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All-Conference Athlete Display Replaced with Two Touch Screen Monitors

The+newly+painted+and+updated+Athletic+Honors+wall%2C+complete+with+two+new+touch+screen+display+monitors.+
The newly painted and updated Athletic Honors wall, complete with two new touch screen display monitors.

The newly painted and updated Athletic Honors wall, complete with two new touch screen display monitors.

The newly painted and updated Athletic Honors wall, complete with two new touch screen display monitors.

By Sonja Malek, Academics Editor

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Beginning about four weeks ago, major change swept West’s hall of athletic honors as hundreds of framed portraits of all-conference athletes were taken down and replaced with two 55-inch touch screen monitors, which will now house the images. The change, which has been under discussion for over three years, was finally implemented this past January, and the monitors are now fully up and running.

The change mainly affects pictures displayed on the CSL All-conference wall; the Athletic Hall of Fame display case was left untouched, as was the “Niles West” lettered display and the display cases near the Contest Gym. The change itself was no easy feat, as it involved repainting the wall, removing the frames and filling holes left by the screws, and mounting the monitors, as well as rerouting the electrical work to bring power to the screens. A similar change will be implemented at Niles North in the coming months.

 

Far left, the All-Conference athletes’ framed portrait collection before the transition to digital displays.

The transition to digitally displaying the pictures, a system that many high schools and colleges have switched to, came as a response to several issues faced by the athletic department, including lack of wall space and difficulty quickly updating the walls, a problem both D219 district schools faced.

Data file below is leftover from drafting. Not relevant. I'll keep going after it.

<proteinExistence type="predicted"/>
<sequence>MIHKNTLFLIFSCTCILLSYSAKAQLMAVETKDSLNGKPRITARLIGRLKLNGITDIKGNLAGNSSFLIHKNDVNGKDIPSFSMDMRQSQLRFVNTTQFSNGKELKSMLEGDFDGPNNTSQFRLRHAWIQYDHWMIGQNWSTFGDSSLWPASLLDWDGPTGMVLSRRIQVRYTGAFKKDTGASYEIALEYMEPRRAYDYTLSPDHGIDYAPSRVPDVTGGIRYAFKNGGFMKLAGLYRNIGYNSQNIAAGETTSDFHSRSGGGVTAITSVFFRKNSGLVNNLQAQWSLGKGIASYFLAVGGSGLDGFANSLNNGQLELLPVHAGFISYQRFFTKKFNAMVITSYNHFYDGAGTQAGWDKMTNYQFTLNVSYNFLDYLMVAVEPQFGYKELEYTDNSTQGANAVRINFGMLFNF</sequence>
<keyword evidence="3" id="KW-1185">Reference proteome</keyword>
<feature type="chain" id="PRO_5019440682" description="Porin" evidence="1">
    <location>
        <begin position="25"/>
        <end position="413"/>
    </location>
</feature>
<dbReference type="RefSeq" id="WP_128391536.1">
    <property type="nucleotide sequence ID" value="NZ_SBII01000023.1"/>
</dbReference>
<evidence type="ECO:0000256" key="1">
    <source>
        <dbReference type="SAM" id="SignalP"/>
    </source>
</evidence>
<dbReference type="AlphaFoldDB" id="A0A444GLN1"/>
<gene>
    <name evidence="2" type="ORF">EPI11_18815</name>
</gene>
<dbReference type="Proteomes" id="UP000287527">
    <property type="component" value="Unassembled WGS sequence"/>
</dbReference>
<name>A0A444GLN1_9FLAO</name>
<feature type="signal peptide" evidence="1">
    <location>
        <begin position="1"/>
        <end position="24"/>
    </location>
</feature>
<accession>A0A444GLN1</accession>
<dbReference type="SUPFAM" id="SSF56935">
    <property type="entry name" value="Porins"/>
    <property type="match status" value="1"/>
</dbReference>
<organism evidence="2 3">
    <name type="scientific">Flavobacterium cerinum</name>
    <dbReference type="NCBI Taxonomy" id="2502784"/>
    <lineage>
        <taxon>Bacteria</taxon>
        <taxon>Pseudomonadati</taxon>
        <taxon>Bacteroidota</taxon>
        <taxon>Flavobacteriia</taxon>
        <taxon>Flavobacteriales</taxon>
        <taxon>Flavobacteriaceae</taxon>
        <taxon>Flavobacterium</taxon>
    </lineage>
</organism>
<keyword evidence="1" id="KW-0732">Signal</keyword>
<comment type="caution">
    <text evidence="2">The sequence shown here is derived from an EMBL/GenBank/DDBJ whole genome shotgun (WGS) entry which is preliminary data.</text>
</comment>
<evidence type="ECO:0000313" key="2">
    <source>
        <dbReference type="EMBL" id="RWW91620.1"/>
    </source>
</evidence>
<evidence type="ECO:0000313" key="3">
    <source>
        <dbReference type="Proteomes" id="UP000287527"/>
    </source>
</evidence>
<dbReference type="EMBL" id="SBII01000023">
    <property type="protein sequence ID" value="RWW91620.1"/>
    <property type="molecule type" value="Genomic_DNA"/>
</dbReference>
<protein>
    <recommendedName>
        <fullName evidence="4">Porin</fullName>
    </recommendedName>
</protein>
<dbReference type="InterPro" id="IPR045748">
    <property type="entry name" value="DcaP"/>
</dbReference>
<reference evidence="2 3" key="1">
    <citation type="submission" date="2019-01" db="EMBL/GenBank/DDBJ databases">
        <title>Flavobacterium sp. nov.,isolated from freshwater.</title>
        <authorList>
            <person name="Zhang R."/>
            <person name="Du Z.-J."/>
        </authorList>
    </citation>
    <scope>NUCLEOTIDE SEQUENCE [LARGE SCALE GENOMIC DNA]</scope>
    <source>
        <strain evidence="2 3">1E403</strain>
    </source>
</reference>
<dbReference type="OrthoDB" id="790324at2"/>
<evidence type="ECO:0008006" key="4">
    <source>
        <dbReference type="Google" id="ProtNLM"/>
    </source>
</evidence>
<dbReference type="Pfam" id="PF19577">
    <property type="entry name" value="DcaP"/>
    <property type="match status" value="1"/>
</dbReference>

Athletic Director Kendall Griffin believes that one of the most important problems the screens solve is that amount of available space to display pictures was quickly shrinking.

 “Instead of continuing to use wall space, which you eventually run out of, this was a much more simplified system and allows up to keep pictures instead of trying to find more wall space and more man hours,” he explained.

According to Griffin, the change was both a logical and necessary step in solving another issue that arose with a lack of space, which was an inability to honor new athletes.

“We have all-state athletes that couldn’t go in [the Niles West display] because we ran out of room,” he explained. “So what were we supposed to do? If we wanted to honor current athletes, not the ones that were in the 50’s and things like that, they wouldn’t be able to get honored unless we started taking some of the older pictures out. These [displays] are great until you run out of space, and then what? What I thought, as athletic director, was that it’s not right for those student athletes that were all-state to not be able to go on that wall because there’s no more space, and I also didn’t think it was right to take any of the people who were in there out to update it. So we had to come up with something, and this [digital solution] was the answer to that. Now we don’t necessarily have to worry about it; we can add as many people as we want, and what’s nice is [the screens] allow us to work with the 8to18 website, so you’ll be able to see schedules, updates, and results for the different teams.”